We continue our consideration of, and meditation concerning, the significance of the Apostle Peter and his ministry. As we have seen, and shall continue to see, he was the one who introduced the new dispensation, and fulfilled in himself the work of the Lord Jesus in laying the foundation for the new spiritual, heavenly Israel which was to supplant and take the place of the old Israel, according to the word of the Lord. Peter, as we have said, is himself a representation of that spiritual Israel, which we are, and in his own person and life he so clearly sets forth the nature of this new Israel.
There is one thing that I think will be very helpful to us, and we will mention it here, before going further.
The Lord's Travail with Peter
I have already said that I have collected some forty instances in the life of Peter when he was with the Lord Jesus, and in many of those instances he did not show up very well. It was only just occasionally that he came out brightly. So often he emerged rather - perhaps it is a strong word to use - dishonourably rather than honourably. I will not take you through all those forty instances, but if I put my finger upon a few examples, you will see what I mean.
Take the first, a quite simple one: Peter coming in from a fishing expedition, and the Lord standing on the shore, commanding him to let down the net for a draught. It was the Lord who said that, but Peter immediately answered: "Master, we toiled all night, and took nothing" (Luke 5:5), implying, of course, that it would be altogether contrary to an experienced fisherman's reputation to let down a net in broad daylight, for it was night when they did their business. So, although he subsequently obeyed, he did so with a question, and with some reserve - almost as though he said: 'All right, you want me to do it, so I will do it'. And no one was more surprised at the result than Peter was! There is some weakness here in his attitude.
Then on the lake again, during the storm, with Jesus asleep in the boat, it is Peter who comes to Him and wakes Him, saying: "Master, carest thou not that we perish?" (Mark 4:38). The Lord's answer indicates that here again Peter has failed to grasp the real significance of the Lord Jesus: "Have ye not yet faith?"
Again on the lake: Jesus coming out in the night, walking on the water. This time Peter seems to begin well: "Lord, if it be thou, bid me come unto thee upon the waters" (Matthew 14:28), and he stepped out. But then, seeing the big waves and the wind, he began to sink... "Lord, save me!" He has broken down again in the middle.
The Lord Jesus is rebuking the Pharisees, and Peter as good as rebukes the Lord for doing it. He is dismayed that the Lord Jesus should rebuke the Pharisees. Why? Well, obviously, if He gets into the Pharisees' bad books, it will go ill both for Jesus - and for Peter. 'Keep on good terms with these people!' You see the principle that is governing him? He is quite annoyed with the Lord Jesus for taking this attitude toward the Pharisees.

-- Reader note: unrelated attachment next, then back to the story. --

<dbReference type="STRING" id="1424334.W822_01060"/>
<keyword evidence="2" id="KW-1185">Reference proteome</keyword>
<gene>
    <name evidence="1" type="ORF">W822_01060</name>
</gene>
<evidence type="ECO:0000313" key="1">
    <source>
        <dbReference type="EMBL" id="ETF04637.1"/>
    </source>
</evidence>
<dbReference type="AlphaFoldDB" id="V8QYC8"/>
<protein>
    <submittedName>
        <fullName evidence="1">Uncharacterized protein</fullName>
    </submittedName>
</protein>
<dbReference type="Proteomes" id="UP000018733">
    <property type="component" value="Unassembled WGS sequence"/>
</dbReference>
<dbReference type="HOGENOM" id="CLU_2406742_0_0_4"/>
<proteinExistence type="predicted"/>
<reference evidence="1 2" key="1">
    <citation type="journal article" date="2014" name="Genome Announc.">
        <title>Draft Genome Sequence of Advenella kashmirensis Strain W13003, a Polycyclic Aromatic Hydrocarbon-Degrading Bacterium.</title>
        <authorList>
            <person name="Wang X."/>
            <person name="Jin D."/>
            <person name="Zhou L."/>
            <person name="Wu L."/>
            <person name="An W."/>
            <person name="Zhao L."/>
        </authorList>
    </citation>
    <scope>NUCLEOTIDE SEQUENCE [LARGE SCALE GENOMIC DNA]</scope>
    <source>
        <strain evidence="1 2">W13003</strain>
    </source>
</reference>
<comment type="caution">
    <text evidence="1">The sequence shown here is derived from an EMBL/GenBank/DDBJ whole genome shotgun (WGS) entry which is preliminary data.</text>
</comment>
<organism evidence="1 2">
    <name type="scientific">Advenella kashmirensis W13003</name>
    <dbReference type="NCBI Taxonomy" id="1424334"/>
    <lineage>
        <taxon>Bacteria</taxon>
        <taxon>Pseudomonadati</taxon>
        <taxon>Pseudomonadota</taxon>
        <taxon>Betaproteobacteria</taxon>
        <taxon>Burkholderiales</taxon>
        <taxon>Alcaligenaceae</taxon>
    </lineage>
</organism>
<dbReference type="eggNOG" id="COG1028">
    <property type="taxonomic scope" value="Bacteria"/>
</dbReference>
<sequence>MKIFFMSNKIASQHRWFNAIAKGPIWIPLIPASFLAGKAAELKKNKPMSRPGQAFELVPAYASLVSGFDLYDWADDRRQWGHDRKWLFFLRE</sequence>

Then again: Jesus speaks of His going up to Jerusalem and of what is going to happen to Him there. He would be betrayed into the hands of wicked men and crucified. Peter takes Him and begins to rebuke Him: "Be it far from thee, Lord: this shall never be unto thee" (Matthew 16:22). Again there is this whole idea of self-preservation, and Jesus rebukes him: "Get thee behind me, Satan; thou art a stumblingblock unto me."
Once more: on the Mount of Transfiguration, with all the wonder of it. Poor Peter! "Lord, it is good for us to be here: if thou wilt, I will make here three tabernacles; one for thee, and one for Moses, and one for Elijah" (Matthew 17:4), putting them all on to an equal basis. Evidently the voice out of heaven which rebuked him made that point; "This is my beloved Son... hear ye him" ... 'He cannot be put on a level even with the greatest men of the old dispensation. You hear Him!' Peter is rebuked, for here is presumption. Yes, he is failing all the way along.
Peter had a quarrel with the other disciples as to who was to be the Primate, the principal man in the Kingdom. They were quarrelling for primacy, showing lack of humility, and, again, ambition. He had a wrong, false idea of the Kingdom.
On we go. Jesus said: "All ye shall be offended in me this night: for it is written, I will smite the shepherd, and the sheep of the flock shall be scattered abroad" (Matthew 26:31). Peter said: "If all shall be offended in thee, I will never be offended." ... "Before the cock crow, thou shalt deny me thrice." ... "Even if I must die with thee, yet will I not deny thee." The point, of course, is so obvious that we need not mention it: Peter's self-confidence, his pride, his boasting as to what he could do.
In the Garden Jesus said: "Abide ye here, and watch with me" (Matthew 26:38). He went a little way away, prayed His great travail prayer, and then came back - and they were asleep. He said to Peter: "Could ye not watch with me one hour?"
Then came the arrival of the mob and the soldiers, and Judas. That was Peter's rash hour - out with his sword and off came the ear of Malchus, the high priest's servant. Rebuked again! Then in the hall, denying Jesus. Jesus emerging from the trial - so-called - and they all forsook Him and fled.
Even that was not the end of things with Peter. We meet with something afterward. You will remember that Paul had to say: "I resisted him to the face, because he stood condemned" (Galatians 2:11).
Now why all this? You say: 'It is a pity to point out the man's faults. Is it fair to talk about him in this way? Would the Lord Jesus do what you are doing, pinpointing all these breakdowns in this man's life?' Well, dear friends, that is not quite the point.
The point is a very glorious, blessed one. I feel sure, and have no question whatever, that when the Lord Jesus bent down (if we may speak in this way) and saw Peter writing his first Letter, and saw what he was writing, sentence by sentence, and clause by clause, He said: 'It was not in vain. My patience, forbearance, and longsuffering in all that I had to put up with in that man, and My loving him unto the end, were not in vain. This is worth all, and more than what I suffered from that man.'
When I thought of that, one little verse of a hymn that we sometimes sing floated into my mind:
"And oh, that He fulfilled may see
The travail of His soul in me,
And with His work contented be,
As I with my dear Saviour."
I am quite sure that the Lord was contented, and satisfied, as He saw the fruit of His travail in this man.